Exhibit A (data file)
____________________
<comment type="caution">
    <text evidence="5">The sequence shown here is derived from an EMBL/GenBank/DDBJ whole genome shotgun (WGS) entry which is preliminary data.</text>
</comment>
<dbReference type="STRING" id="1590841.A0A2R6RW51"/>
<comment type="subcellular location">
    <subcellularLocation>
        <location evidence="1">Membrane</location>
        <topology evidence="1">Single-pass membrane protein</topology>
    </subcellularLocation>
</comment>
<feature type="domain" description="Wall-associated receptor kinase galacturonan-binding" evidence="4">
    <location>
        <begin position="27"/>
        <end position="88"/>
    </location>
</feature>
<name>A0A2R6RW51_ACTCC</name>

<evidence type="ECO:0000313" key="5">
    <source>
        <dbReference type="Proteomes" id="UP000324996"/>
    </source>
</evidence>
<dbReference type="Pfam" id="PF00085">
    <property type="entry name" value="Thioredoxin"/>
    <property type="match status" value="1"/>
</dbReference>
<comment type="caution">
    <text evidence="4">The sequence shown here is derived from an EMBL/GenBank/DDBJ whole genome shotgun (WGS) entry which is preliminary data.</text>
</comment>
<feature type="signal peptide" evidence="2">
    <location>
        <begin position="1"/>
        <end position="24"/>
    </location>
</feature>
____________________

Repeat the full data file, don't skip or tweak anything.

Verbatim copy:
<comment type="caution">
    <text evidence="5">The sequence shown here is derived from an EMBL/GenBank/DDBJ whole genome shotgun (WGS) entry which is preliminary data.</text>
</comment>
<dbReference type="STRING" id="1590841.A0A2R6RW51"/>
<comment type="subcellular location">
    <subcellularLocation>
        <location evidence="1">Membrane</location>
        <topology evidence="1">Single-pass membrane protein</topology>
    </subcellularLocation>
</comment>
<feature type="domain" description="Wall-associated receptor kinase galacturonan-binding" evidence="4">
    <location>
        <begin position="27"/>
        <end position="88"/>
    </location>
</feature>
<name>A0A2R6RW51_ACTCC</name>

<evidence type="ECO:0000313" key="5">
    <source>
        <dbReference type="Proteomes" id="UP000324996"/>
    </source>
</evidence>
<dbReference type="Pfam" id="PF00085">
    <property type="entry name" value="Thioredoxin"/>
    <property type="match status" value="1"/>
</dbReference>
<comment type="caution">
    <text evidence="4">The sequence shown here is derived from an EMBL/GenBank/DDBJ whole genome shotgun (WGS) entry which is preliminary data.</text>
</comment>
<feature type="signal peptide" evidence="2">
    <location>
        <begin position="1"/>
        <end position="24"/>
    </location>
</feature>